Dasyuromorphia

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Dasyuromorphia
Temporal range: Late Oligocene–Recent
Dasyurus maculatus.jpg
A quoll
Scientific classification
Kingdom: Animalia
Phylum: Chordata
Class: Mammalia
Infraclass: Marsupialia
Superorder: Australidelphia
Order: Dasyuromorphia
Gill, 1872
Families

Thylacinidae
Dasyuridae
Myrmecobiidae

The order Dasyuromorphia (meaning "hairy tail"[1]) comprises most of the Australian carnivorous marsupials, including quolls, dunnarts, the numbat, the Tasmanian devil, and the recently extinct thylacine. In Australia, the exceptions include the omnivorous bandicoots (order Peramelemorphia) and the marsupial moles (which eat meat but are very different and are now accorded an order of their own, Notoryctemorphia). Numerous South American species of marsupials (orders Didelphimorphia, Paucituberculata, and Microbiotheria) are also carnivorous.

There are three families: one with just a single member, one with only extinct members, including the late "Tasmanian Tiger" (Thylacine - Thylacinus cynocephalus), and one, Dasyuridae, with about 70 members.

Characteristics[edit]

Unlike herbivores, which tend to become highly specialized for particular ecological niches and diversify greatly in form, carnivores tend to be broadly similar to one another, certainly on the level of gross external form. Just as northern hemisphere carnivores like cats, foxes and weasels are much more alike in structure than, for example, camels, goats, pigs and giraffes, so too are the marsupial predators constrained to retain general-purpose, look-alike forms—forms which mirror those of placental carnivores. The names given to them by early European settlers reflect this: the Thylacine was called the Tasmanian Tiger, quolls were called native cats, and so on.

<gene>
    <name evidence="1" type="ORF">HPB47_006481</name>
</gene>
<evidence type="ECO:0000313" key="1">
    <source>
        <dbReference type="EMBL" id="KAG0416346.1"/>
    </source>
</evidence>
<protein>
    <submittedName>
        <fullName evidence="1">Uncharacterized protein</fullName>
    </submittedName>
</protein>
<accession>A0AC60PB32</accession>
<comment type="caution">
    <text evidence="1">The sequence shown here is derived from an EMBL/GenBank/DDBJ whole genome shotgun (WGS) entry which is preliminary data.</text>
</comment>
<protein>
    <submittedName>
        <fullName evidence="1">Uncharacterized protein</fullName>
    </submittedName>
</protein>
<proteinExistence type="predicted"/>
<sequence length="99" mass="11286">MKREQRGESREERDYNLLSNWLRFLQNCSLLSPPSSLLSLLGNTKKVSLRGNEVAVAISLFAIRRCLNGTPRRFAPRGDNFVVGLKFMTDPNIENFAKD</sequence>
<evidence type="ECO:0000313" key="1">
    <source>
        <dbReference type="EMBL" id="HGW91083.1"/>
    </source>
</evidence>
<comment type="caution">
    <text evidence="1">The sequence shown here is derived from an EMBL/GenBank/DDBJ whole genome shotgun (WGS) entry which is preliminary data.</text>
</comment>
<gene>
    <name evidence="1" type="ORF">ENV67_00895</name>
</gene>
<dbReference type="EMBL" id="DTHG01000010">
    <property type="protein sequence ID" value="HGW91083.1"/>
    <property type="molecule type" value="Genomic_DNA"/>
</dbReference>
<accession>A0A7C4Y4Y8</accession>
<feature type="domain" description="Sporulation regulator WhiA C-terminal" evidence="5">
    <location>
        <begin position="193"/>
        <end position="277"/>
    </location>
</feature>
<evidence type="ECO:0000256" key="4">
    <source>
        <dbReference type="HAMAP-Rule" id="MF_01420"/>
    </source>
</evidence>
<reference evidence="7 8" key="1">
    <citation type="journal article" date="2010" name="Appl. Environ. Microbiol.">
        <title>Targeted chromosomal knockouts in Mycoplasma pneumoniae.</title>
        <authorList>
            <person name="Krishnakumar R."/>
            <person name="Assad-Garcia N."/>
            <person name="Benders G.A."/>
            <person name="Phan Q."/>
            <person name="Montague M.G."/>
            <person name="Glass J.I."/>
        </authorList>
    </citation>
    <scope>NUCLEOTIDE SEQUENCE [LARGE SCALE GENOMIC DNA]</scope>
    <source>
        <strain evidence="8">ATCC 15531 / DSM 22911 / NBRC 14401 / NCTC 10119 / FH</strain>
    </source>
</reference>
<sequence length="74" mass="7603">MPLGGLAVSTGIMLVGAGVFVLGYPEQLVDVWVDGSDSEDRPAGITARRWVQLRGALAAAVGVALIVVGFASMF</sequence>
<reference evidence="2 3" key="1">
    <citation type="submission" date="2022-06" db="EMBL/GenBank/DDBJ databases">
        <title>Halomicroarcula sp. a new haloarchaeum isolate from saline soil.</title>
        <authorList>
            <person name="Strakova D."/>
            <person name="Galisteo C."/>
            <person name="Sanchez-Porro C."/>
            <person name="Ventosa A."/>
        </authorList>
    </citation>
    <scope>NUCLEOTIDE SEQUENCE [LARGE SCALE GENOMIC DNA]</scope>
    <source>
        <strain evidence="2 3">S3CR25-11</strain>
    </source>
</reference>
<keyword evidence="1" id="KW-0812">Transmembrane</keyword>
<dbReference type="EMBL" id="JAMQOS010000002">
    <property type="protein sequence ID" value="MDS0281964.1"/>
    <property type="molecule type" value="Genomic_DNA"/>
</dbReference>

The primary specialisation among marsupial predators is that of size: prior to the massive environmental changes that came about with the arrival of humans about 50,000 years ago, there were several very large carnivores, none of them members of the Dasyuromorphia and all of them now extinct. Those that survived into historical times ranged from the wolf-sized Thylacine to the tiny Long-tailed Planigale which at 4 to 6 grams is less than half the size of a mouse. Most, however, tend towards the lower end of the size scale, typically between about 15 or 20 grams and about 2 kilograms, or from the size of a domestic mouse to that of a small domestic cat.

Classification[edit]

To provide context, the table below also shows the other major branches of the Australasian marsupial tree.

References[edit]

External links[edit]